Wednesday, June 27, 2012

Nodal Point, Lens Distortion & Panorama

One of the little project that I set out to do when I was on the Cape this time is to find the proper nodal point of my camera (D700) and lens.  Every simple point-and-shoot camera can now make very decent panorama pictures (stitching several pictures together).  However, to make technical correct panorama picture, one need to correctly identified the nodal point of one's camera and lens to avoid parallax errors.

The nodal point should be directly over the center of the tripod, thus when the camera is rotated to make panorama images, parallax shifts can be avoid.  The usual way of finding the nodal point for a particular set up is to aim the camera at two poles, one closer to the camera and the other one in the distance.  When the camera is rotated over its nodal point, the relative position of the two poles to each other should not shift.  If he camera is not rotated over its nodal point, the relative position of the two poles as looking through the camera will change as the camera rotates.

To do this properly, I used the MRR-CL II nodal slide and the BH-40 LR bullhead from Really Right Stuff on top of my Gitzo GT2541 tripod.

The first one I did is for my 85mm 1.4 lens.  The nodal point is at mark 10 of the MRR-CL II nodal slide.  It is almost at the center of the lens as I expected.

The surprise is for the 24-70mm 2.8 lens, the nodal point is at the front limit of the lens.  To avoid the parallax shift, the lens needs to be used close to 70mm.

The nodal point for the 70-200mm 2.8 VRII lens is at the foot of the lens.  However, to avoid any parallax shift, the lens needs to be used at longer than 100mm.

I then used the 85mm lens set up to take 7 pictures of the back garden to make a panorama.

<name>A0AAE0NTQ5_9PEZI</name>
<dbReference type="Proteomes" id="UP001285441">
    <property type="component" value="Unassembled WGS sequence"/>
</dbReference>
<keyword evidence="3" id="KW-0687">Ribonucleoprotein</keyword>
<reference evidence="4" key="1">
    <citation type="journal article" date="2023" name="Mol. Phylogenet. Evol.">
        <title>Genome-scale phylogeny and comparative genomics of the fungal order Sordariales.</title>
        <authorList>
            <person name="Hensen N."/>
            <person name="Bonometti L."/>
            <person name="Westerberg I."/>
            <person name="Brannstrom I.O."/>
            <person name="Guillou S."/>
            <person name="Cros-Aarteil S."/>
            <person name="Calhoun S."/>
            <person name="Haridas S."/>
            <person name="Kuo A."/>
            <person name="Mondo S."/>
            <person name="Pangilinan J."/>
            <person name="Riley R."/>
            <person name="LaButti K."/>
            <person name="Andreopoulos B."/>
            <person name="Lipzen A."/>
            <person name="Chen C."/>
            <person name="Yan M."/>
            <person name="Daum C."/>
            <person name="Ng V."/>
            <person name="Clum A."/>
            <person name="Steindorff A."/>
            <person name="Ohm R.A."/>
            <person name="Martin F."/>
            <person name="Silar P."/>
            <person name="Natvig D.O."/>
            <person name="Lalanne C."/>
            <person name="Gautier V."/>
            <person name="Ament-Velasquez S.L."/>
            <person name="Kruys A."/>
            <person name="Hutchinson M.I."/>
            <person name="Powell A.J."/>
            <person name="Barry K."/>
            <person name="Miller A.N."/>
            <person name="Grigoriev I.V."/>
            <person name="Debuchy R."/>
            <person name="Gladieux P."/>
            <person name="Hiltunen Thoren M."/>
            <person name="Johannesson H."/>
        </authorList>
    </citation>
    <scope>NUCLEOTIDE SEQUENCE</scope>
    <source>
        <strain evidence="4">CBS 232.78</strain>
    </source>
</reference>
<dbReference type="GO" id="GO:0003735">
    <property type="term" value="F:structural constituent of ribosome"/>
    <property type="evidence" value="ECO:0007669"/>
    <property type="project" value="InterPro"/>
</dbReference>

As you can see that I did not have the camera perfectly leveled, otherwise the panorama is perfect.

Here is the image after leveling and cropped in the Photoshop.

At 300 dpi, the image is 71.5 inches wide!  The image has an uncannily flat feeling since everything is correctly proportioned without any distortion.

Here is a panorama of three images taken with 70-200mm lens set at 110mm with the camera turned vertically.

As you can see that the computer has to adjust the image according to the distortion of the lens, the two images on the right and left have to be widened toward the outside edges, and the railing is also not straight.

When the lens distortion of each of the three images was corrected in NX2 then stitched together in Photoshop, the railing is now straight but the two sides are still widened a bit, although less than the image before.

The final cropped image still looks very good, at 300 dpi it is 25.6x13.3 inches.

Thus for me the perfect setup for panorama image will be using the 85mm 1.4 lens which has almost no lens distortion.  As leveling is also very important in the panorama image, my complete setup for a real job will be Really Right Stuff MPR_CL II Nodal Slide with PCL-1 Panning Clamp on top of the Gitzo G2272M fluid head and Gitzo GT2541 tripod.

No comments:


Related Posts with Thumbnails